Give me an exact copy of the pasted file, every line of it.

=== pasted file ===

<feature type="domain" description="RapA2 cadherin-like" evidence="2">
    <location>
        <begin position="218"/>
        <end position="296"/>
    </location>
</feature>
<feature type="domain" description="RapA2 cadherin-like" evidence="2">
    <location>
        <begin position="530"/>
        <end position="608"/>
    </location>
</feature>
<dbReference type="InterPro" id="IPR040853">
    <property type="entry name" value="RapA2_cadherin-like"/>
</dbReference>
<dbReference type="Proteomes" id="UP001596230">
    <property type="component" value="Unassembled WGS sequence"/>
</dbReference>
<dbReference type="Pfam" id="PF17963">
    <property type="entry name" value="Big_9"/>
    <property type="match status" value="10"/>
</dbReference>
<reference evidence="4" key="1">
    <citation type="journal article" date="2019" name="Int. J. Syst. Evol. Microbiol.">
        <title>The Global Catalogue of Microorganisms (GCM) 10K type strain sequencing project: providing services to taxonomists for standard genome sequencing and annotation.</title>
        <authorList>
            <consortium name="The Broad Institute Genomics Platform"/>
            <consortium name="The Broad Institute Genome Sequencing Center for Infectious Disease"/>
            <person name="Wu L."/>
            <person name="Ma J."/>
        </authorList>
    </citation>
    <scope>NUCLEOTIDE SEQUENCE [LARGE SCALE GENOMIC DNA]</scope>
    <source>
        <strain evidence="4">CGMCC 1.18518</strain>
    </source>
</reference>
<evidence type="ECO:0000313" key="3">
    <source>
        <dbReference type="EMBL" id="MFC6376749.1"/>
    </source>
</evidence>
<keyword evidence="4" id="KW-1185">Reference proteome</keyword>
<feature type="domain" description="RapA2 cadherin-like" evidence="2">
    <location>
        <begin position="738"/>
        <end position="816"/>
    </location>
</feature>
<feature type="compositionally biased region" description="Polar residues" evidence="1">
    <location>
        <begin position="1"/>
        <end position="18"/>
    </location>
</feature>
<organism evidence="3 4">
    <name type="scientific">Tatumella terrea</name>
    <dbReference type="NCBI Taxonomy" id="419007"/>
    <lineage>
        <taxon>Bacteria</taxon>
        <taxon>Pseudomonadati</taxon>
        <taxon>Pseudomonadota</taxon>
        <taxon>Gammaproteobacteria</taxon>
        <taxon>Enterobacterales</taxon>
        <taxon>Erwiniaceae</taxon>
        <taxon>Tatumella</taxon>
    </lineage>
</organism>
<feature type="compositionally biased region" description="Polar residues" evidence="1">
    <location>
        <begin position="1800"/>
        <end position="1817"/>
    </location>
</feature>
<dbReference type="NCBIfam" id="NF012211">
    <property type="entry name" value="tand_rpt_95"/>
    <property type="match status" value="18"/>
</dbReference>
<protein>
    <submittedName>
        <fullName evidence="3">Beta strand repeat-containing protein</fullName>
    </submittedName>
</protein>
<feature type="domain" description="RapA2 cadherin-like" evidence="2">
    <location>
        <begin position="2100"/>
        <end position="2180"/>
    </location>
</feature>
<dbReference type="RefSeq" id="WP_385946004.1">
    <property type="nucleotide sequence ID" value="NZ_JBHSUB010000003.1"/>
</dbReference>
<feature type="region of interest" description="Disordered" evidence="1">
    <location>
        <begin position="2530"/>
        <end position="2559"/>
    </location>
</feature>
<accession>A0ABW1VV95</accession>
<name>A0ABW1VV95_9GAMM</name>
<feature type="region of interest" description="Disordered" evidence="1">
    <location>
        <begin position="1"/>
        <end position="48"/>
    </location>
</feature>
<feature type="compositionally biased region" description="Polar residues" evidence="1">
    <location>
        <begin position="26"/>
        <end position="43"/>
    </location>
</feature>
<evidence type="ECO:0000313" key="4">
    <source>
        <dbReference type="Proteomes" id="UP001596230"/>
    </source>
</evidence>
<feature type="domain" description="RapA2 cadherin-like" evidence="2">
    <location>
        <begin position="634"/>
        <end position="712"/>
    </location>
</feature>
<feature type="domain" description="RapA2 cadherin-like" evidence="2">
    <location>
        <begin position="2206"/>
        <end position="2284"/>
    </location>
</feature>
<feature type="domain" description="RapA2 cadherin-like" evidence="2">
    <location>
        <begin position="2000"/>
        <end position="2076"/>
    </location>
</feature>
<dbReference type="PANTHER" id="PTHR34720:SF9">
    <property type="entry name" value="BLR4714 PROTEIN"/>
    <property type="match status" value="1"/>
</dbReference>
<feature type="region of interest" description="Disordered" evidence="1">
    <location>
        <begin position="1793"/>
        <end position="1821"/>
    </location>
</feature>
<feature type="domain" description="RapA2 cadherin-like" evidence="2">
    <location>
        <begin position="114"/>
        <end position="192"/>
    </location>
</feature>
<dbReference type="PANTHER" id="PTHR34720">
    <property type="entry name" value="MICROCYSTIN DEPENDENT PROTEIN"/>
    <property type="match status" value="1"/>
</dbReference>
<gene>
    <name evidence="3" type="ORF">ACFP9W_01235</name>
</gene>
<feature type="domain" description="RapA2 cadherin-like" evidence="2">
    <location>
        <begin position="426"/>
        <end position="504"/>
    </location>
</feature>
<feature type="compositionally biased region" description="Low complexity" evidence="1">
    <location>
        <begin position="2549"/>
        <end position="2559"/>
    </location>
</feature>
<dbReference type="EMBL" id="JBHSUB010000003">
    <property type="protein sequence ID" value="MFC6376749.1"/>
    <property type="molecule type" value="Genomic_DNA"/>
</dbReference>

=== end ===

<feature type="domain" description="RapA2 cadherin-like" evidence="2">
    <location>
        <begin position="218"/>
        <end position="296"/>
    </location>
</feature>
<feature type="domain" description="RapA2 cadherin-like" evidence="2">
    <location>
        <begin position="530"/>
        <end position="608"/>
    </location>
</feature>
<dbReference type="InterPro" id="IPR040853">
    <property type="entry name" value="RapA2_cadherin-like"/>
</dbReference>
<dbReference type="Proteomes" id="UP001596230">
    <property type="component" value="Unassembled WGS sequence"/>
</dbReference>
<dbReference type="Pfam" id="PF17963">
    <property type="entry name" value="Big_9"/>
    <property type="match status" value="10"/>
</dbReference>
<reference evidence="4" key="1">
    <citation type="journal article" date="2019" name="Int. J. Syst. Evol. Microbiol.">
        <title>The Global Catalogue of Microorganisms (GCM) 10K type strain sequencing project: providing services to taxonomists for standard genome sequencing and annotation.</title>
        <authorList>
            <consortium name="The Broad Institute Genomics Platform"/>
            <consortium name="The Broad Institute Genome Sequencing Center for Infectious Disease"/>
            <person name="Wu L."/>
            <person name="Ma J."/>
        </authorList>
    </citation>
    <scope>NUCLEOTIDE SEQUENCE [LARGE SCALE GENOMIC DNA]</scope>
    <source>
        <strain evidence="4">CGMCC 1.18518</strain>
    </source>
</reference>
<evidence type="ECO:0000313" key="3">
    <source>
        <dbReference type="EMBL" id="MFC6376749.1"/>
    </source>
</evidence>
<keyword evidence="4" id="KW-1185">Reference proteome</keyword>
<feature type="domain" description="RapA2 cadherin-like" evidence="2">
    <location>
        <begin position="738"/>
        <end position="816"/>
    </location>
</feature>
<feature type="compositionally biased region" description="Polar residues" evidence="1">
    <location>
        <begin position="1"/>
        <end position="18"/>
    </location>
</feature>
<organism evidence="3 4">
    <name type="scientific">Tatumella terrea</name>
    <dbReference type="NCBI Taxonomy" id="419007"/>
    <lineage>
        <taxon>Bacteria</taxon>
        <taxon>Pseudomonadati</taxon>
        <taxon>Pseudomonadota</taxon>
        <taxon>Gammaproteobacteria</taxon>
        <taxon>Enterobacterales</taxon>
        <taxon>Erwiniaceae</taxon>
        <taxon>Tatumella</taxon>
    </lineage>
</organism>
<feature type="compositionally biased region" description="Polar residues" evidence="1">
    <location>
        <begin position="1800"/>
        <end position="1817"/>
    </location>
</feature>
<dbReference type="NCBIfam" id="NF012211">
    <property type="entry name" value="tand_rpt_95"/>
    <property type="match status" value="18"/>
</dbReference>
<protein>
    <submittedName>
        <fullName evidence="3">Beta strand repeat-containing protein</fullName>
    </submittedName>
</protein>
<feature type="domain" description="RapA2 cadherin-like" evidence="2">
    <location>
        <begin position="2100"/>
        <end position="2180"/>
    </location>
</feature>
<dbReference type="RefSeq" id="WP_385946004.1">
    <property type="nucleotide sequence ID" value="NZ_JBHSUB010000003.1"/>
</dbReference>
<feature type="region of interest" description="Disordered" evidence="1">
    <location>
        <begin position="2530"/>
        <end position="2559"/>
    </location>
</feature>
<accession>A0ABW1VV95</accession>
<name>A0ABW1VV95_9GAMM</name>
<feature type="region of interest" description="Disordered" evidence="1">
    <location>
        <begin position="1"/>
        <end position="48"/>
    </location>
</feature>
<feature type="compositionally biased region" description="Polar residues" evidence="1">
    <location>
        <begin position="26"/>
        <end position="43"/>
    </location>
</feature>
<evidence type="ECO:0000313" key="4">
    <source>
        <dbReference type="Proteomes" id="UP001596230"/>
    </source>
</evidence>
<feature type="domain" description="RapA2 cadherin-like" evidence="2">
    <location>
        <begin position="634"/>
        <end position="712"/>
    </location>
</feature>
<feature type="domain" description="RapA2 cadherin-like" evidence="2">
    <location>
        <begin position="2206"/>
        <end position="2284"/>
    </location>
</feature>
<feature type="domain" description="RapA2 cadherin-like" evidence="2">
    <location>
        <begin position="2000"/>
        <end position="2076"/>
    </location>
</feature>
<dbReference type="PANTHER" id="PTHR34720:SF9">
    <property type="entry name" value="BLR4714 PROTEIN"/>
    <property type="match status" value="1"/>
</dbReference>
<feature type="region of interest" description="Disordered" evidence="1">
    <location>
        <begin position="1793"/>
        <end position="1821"/>
    </location>
</feature>
<feature type="domain" description="RapA2 cadherin-like" evidence="2">
    <location>
        <begin position="114"/>
        <end position="192"/>
    </location>
</feature>
<dbReference type="PANTHER" id="PTHR34720">
    <property type="entry name" value="MICROCYSTIN DEPENDENT PROTEIN"/>
    <property type="match status" value="1"/>
</dbReference>
<gene>
    <name evidence="3" type="ORF">ACFP9W_01235</name>
</gene>
<feature type="domain" description="RapA2 cadherin-like" evidence="2">
    <location>
        <begin position="426"/>
        <end position="504"/>
    </location>
</feature>
<feature type="compositionally biased region" description="Low complexity" evidence="1">
    <location>
        <begin position="2549"/>
        <end position="2559"/>
    </location>
</feature>
<dbReference type="EMBL" id="JBHSUB010000003">
    <property type="protein sequence ID" value="MFC6376749.1"/>
    <property type="molecule type" value="Genomic_DNA"/>
</dbReference>